28 February 1941 – The Republic F-84 Thunderjet was an American turbojet fighter-bomber aircraft. Originating as a 1944 United States Army Air Forces (USAAF) proposal for a “day fighter”, the F-84 first flew in 1946. Although it entered service in 1947, the Thunderjet was plagued by so many structural and engine problems that a 1948
Barty Ray Brooks
Barty Ray Brooks was born in Martha Township, Oklahoma, 2 December 1929. He was the third child of Benjamin Barto Brooks, a farmer, and Maye Henry Brooks. The family later moved to Lewisville, Texas. Brooks graduated from Lewisville High School in 1948, then studied agriculture at Texas A&M University, College Station, Texas.
While at Texas A&M, Brooks was a member of the Reserve Officers Training Corps (R.O.T.C.). On graduation, 30 May 1952, Brooks was commissioned as a second lieutenant, United States Air Force Reserve.
Lieutenant Brooks was trained as a pilot at Columbus Air Force Base, Mississippi, and Laredo Air Force Base, Texas. In 1954, he was assigned to the 311th Fighter Bomber Squadron, 58th Fighter Bomber Group, Taegu Air Base (K-2), Republic of South Korea. Brooks flew the Republic F-84 Thunderjet and North American Aviation F-86 Sabre. When he returned to the United States he was assigned to the 1708th Ferrying Wing.
On 10 January 1956 Barty Ray was ferrying a brand new F-100C #54-1907 from the North American Aviation Inc. assembly plant in Palmdale, CA, to George Air Force Base, about 42 miles away. As Brooks approached the landing field, another pilot also ferrying a new F-100 noticed that Brook’s landing gear was not correctly positioned.
“Concerned that he would not be able to steer the fighter after touching down, Brooks diverted to Edward Air Force Base, 36 miles (57 kilometers) to the northwest, where a larger runway and more emergency equipment was available.”(1)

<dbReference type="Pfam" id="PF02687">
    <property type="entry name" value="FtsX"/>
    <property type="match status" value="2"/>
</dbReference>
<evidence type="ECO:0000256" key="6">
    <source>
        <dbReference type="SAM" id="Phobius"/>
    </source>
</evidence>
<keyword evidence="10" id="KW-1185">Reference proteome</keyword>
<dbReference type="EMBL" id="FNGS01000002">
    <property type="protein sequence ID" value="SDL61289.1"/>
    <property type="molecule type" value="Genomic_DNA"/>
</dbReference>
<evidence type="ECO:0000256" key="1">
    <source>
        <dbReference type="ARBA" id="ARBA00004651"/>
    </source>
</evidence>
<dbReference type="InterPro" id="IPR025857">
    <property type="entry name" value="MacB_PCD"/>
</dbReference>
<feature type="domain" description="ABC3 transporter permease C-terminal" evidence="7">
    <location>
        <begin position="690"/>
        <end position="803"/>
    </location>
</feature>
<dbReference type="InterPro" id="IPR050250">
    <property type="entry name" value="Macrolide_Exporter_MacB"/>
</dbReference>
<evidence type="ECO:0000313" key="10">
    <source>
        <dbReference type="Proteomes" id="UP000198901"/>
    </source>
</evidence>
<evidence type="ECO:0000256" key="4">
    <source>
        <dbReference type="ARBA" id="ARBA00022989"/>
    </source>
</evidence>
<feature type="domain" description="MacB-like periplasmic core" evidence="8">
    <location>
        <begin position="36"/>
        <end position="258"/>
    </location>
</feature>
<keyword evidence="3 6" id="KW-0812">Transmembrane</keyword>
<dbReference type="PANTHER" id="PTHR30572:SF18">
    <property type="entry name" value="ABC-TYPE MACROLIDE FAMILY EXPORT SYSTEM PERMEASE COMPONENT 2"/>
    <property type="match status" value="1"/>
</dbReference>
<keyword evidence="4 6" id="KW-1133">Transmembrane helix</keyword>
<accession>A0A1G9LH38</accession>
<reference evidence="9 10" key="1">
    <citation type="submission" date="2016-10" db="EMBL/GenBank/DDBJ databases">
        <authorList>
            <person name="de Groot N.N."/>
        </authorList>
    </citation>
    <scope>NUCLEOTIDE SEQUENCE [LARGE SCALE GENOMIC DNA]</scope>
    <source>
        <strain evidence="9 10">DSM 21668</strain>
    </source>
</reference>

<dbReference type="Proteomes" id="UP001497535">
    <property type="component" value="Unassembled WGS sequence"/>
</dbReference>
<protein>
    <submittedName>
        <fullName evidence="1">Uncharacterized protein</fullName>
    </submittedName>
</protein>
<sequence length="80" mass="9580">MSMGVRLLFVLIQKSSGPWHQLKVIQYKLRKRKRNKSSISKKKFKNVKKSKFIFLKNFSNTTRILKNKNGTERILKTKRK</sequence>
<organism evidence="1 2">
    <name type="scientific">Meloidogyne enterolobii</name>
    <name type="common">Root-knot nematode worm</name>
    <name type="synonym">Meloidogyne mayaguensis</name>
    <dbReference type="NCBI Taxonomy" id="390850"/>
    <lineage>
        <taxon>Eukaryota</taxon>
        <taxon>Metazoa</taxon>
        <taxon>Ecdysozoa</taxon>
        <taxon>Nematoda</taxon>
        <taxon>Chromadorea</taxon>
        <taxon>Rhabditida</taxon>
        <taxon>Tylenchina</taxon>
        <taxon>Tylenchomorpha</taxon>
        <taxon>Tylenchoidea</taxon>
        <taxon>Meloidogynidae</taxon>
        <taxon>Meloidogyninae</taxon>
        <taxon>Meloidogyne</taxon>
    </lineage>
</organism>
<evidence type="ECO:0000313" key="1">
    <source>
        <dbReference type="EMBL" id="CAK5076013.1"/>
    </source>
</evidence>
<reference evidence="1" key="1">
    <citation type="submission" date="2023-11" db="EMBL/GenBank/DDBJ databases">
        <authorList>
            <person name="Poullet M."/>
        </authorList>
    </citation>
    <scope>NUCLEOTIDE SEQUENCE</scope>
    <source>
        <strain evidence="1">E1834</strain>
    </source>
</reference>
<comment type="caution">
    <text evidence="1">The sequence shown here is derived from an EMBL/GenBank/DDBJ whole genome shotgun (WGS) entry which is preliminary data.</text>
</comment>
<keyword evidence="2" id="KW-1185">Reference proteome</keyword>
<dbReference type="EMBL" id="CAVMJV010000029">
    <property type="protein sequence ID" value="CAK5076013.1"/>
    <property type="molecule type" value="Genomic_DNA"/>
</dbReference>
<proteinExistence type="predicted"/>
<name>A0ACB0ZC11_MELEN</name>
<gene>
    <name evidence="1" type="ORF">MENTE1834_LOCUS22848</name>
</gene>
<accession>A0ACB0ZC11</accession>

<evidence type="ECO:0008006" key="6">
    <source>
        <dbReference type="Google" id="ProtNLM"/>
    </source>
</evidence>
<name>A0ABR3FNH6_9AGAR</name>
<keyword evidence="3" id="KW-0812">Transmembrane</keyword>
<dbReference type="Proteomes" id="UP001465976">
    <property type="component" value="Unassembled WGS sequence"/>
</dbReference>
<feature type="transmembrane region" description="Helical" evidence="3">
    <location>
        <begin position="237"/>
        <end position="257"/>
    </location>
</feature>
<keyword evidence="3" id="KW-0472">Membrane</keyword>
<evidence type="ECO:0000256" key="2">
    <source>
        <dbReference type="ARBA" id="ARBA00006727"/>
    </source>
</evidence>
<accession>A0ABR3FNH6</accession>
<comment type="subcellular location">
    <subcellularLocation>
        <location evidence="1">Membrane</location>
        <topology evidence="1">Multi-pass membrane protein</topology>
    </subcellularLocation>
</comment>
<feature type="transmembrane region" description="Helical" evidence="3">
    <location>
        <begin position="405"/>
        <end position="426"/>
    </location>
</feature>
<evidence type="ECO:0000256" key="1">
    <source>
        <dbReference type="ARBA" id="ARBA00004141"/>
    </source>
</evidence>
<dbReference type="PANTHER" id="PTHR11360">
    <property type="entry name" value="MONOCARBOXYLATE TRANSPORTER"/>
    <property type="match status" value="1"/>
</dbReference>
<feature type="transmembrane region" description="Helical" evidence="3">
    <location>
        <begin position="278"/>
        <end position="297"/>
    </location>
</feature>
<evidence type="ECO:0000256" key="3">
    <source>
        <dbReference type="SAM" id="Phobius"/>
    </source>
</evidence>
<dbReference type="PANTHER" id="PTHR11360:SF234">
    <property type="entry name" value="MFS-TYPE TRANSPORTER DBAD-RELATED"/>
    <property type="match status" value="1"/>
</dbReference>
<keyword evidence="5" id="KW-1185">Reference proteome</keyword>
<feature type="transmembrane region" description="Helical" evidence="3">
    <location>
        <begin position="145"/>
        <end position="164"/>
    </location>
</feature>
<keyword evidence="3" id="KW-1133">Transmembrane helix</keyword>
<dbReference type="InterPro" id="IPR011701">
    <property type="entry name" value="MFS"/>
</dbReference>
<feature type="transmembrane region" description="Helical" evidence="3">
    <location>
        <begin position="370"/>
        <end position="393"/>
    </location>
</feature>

“The F-100C Super Sabre had no flaps and required a high speed landing approach. Lieutenant Brooks had only 674 total flight hours as a pilot, and just 39 hours in the F-100.
During his final approach to the runway Brooks allowed the fighter to slow too much and the outer portion of the wings stalled and lost lift. This shifted the wings’ center of lift forward, which caused the airplane to pitch up, causing even more of the outer wing to stall.
Edwards Air Force Base is the center of flight testing for the U.S. Air Force. In preparation for a test later that afternoon, the base film crews had their equipment set up along the runway and captured the last seconds of Brook’s flight on film. This is the most widely seen crash footage, and is still in use in pilot training. It is named “The Sabre Dance.””(1)
Video of the deadly Sabre Dance can be seen at https://youtu.be/UPkqTsZmBRc
The remains of 1st Lieutenant Barty Ray Brooks were interred at the Round Grove Cemetery, Lewisville, TX.